The House Republican plan isn't all bad news for high net worth individuals, though. An interesting proposal in the blueprint is to change the way intangible income is taxed. Currently, taxpayers are subject to a maximum tax rate of 23.8% on long term capital gain and qualified dividend income, while short term capital gain and interest income is taxed at ordinary rates, for a maximum rate of 43.4%. Read this next sentence very, very carefully: the House Republican plan proposes taxing interest, dividends, and capital gains at new ordinary tax rates, but only after allowing a deduction for 50% of the net interest, dividends, and capital gains.
If you have significant intangible income or are considering selling a business, this proposal should make your ears perk up. Rather than being taxed at 23.8% or 43.4%, all of your intangible income will be taxed at a maximum rate of 16.5%. That's a big deal.
What about business owners?
Small business owners should be cautiously optimistic about the House Republican tax plan. I say cautiously optimistic not just because the plan will undoubtedly go through numerous changes, but also because the plan itself is ambiguous in certain cases.
Take, for example, the proposal to tax passthrough income at a maximum rate of 25%. The idea behind this proposal is to allow S corporations, partnerships, and sole proprietorships to compete with C corporations, which would be taxed at a maximum rate of 20%. In theory, this is a good idea, but the following quote is somewhat ambiguous: "Under this new approach for taxing small businesses, sole proprietorships and passthrough businesses will pay or be treated as having paid reasonable compensation to their owner-operators. Such compensation will be deductible by the business and will be subject to tax at the graduated rates for families and individuals."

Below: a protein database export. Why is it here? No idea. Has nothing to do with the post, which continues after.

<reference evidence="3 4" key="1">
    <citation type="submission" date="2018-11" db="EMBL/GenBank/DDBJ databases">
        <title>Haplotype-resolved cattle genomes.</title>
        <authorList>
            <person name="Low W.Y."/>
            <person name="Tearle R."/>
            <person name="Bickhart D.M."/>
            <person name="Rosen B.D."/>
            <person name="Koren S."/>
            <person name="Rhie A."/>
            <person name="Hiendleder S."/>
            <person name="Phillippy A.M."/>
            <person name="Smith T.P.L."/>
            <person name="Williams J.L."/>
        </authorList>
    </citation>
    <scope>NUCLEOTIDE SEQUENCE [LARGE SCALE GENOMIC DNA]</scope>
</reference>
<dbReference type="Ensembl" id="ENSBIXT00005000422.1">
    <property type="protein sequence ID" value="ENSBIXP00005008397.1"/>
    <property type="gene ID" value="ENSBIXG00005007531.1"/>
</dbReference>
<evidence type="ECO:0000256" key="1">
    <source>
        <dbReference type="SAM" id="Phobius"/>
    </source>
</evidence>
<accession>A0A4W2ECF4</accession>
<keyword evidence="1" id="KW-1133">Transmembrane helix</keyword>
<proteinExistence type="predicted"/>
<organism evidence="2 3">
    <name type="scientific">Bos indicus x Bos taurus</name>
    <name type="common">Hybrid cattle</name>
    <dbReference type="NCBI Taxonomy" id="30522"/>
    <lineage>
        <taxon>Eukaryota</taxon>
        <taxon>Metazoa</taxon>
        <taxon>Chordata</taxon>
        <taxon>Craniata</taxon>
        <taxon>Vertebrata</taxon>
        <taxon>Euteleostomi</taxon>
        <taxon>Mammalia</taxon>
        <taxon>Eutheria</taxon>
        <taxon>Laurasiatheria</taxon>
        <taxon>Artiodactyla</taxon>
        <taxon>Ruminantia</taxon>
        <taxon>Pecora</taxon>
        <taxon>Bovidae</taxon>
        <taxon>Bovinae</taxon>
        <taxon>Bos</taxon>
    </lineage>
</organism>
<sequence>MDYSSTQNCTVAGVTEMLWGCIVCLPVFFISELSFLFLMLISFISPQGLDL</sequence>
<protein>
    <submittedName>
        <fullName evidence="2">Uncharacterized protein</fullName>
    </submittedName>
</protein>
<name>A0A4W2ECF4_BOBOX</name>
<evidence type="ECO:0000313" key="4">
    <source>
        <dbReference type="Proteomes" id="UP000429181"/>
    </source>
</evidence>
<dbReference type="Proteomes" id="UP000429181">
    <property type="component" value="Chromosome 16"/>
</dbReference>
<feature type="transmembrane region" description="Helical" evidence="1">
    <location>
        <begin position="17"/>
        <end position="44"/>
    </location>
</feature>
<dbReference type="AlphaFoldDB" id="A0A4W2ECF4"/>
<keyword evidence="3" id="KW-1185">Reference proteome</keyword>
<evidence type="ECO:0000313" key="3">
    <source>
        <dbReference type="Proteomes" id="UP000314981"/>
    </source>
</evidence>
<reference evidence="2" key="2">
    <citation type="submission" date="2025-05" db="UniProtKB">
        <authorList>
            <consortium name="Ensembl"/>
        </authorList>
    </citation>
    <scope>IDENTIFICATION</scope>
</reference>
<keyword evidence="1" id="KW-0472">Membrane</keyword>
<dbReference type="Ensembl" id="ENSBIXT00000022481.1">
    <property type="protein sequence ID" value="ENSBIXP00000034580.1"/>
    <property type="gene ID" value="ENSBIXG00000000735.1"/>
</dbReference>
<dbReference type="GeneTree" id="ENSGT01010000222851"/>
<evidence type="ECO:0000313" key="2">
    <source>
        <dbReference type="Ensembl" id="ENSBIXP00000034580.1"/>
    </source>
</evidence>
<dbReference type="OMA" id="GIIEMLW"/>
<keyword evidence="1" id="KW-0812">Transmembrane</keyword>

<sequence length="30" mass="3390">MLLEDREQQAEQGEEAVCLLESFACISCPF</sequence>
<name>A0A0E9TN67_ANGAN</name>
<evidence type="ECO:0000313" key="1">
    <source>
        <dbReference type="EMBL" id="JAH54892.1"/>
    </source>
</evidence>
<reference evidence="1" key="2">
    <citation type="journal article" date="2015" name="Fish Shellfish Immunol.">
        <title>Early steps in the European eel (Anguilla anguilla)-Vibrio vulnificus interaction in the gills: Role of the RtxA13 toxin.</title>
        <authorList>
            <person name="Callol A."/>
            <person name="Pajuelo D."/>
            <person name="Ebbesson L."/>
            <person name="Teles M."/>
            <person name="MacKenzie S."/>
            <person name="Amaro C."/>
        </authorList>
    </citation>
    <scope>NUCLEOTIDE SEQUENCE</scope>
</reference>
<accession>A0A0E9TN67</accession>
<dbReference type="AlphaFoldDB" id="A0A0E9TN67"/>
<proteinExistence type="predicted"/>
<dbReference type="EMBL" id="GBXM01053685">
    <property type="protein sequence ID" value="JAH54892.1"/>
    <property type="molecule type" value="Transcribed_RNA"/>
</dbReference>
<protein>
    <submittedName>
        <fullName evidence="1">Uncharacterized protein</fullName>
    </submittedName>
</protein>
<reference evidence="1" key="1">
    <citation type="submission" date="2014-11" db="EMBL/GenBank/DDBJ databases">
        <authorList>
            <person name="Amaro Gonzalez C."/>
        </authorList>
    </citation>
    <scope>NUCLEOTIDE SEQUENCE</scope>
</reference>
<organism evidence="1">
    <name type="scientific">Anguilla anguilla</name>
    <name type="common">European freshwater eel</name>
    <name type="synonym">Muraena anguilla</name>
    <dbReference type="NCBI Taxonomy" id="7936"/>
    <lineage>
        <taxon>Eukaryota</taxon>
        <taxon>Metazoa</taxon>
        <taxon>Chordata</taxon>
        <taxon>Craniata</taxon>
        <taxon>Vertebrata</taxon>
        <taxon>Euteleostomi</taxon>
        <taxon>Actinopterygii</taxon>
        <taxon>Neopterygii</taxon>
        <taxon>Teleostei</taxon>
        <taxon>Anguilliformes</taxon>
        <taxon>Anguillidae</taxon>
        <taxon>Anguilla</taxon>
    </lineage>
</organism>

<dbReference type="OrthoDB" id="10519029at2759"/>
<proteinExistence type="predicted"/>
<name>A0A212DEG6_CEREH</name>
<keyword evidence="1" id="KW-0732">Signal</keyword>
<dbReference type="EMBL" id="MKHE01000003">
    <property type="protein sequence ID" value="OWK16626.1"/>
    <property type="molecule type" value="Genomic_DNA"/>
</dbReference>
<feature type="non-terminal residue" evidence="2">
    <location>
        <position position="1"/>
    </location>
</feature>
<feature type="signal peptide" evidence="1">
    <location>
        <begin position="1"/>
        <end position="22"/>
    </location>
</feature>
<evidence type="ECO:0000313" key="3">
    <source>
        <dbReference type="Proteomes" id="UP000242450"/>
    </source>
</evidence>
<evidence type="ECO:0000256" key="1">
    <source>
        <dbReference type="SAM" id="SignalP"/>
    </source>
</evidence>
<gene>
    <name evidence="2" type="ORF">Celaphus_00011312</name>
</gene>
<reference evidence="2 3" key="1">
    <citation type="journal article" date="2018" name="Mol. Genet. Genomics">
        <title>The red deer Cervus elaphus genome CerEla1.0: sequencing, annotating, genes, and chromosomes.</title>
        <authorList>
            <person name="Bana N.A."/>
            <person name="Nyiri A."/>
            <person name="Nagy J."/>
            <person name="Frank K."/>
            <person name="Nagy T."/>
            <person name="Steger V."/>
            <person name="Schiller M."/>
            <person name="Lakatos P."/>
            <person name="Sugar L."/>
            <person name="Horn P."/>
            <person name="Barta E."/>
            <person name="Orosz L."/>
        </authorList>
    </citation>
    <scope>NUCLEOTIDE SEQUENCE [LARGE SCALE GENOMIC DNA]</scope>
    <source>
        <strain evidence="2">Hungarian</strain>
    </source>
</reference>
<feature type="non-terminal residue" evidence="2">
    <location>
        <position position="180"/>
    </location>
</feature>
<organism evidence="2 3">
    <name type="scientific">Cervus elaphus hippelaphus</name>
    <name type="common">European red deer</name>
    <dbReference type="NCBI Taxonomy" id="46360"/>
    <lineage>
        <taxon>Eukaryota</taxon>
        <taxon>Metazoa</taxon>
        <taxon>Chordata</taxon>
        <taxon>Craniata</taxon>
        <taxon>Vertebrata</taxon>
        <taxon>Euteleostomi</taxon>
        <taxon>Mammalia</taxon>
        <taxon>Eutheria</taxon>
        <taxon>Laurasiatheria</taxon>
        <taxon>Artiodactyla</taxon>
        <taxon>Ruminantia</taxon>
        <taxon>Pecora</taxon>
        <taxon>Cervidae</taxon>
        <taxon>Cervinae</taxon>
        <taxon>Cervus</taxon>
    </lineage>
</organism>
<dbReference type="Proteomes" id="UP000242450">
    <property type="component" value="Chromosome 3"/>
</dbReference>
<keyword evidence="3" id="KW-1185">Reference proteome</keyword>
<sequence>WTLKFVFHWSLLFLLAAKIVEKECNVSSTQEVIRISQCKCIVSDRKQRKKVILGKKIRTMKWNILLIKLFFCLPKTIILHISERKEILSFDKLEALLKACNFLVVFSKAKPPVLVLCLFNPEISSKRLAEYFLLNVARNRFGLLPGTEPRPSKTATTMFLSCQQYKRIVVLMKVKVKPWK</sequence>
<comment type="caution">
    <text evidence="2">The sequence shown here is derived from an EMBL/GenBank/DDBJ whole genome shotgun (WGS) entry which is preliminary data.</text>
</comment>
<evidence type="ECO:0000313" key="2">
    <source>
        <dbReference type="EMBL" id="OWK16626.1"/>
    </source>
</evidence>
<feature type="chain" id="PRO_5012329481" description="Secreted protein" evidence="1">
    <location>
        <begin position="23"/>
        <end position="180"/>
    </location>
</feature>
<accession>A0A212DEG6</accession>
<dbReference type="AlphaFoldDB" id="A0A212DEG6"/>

Now this doesn't make a whole lot of sense. For a tax plan that's designed to create tax code simplicity, adding payroll to a sole proprietorship or partnership seems to miss the mark, because payroll processing increases the cost and complexity of complying with tax law. Furthermore, this proposal could affect the way certain individuals calculate retirement plan contributions. For individuals receiving directors fees and relying on the self-employment income generated to fund retirement plans, we are not sure whether this new payroll requirement would reduce a taxpayer's self-employment income and thereby reduce the allowable retirement plan contribution. We're not quite sure how one would define a reasonable wage for an individual receiving director's fees, either.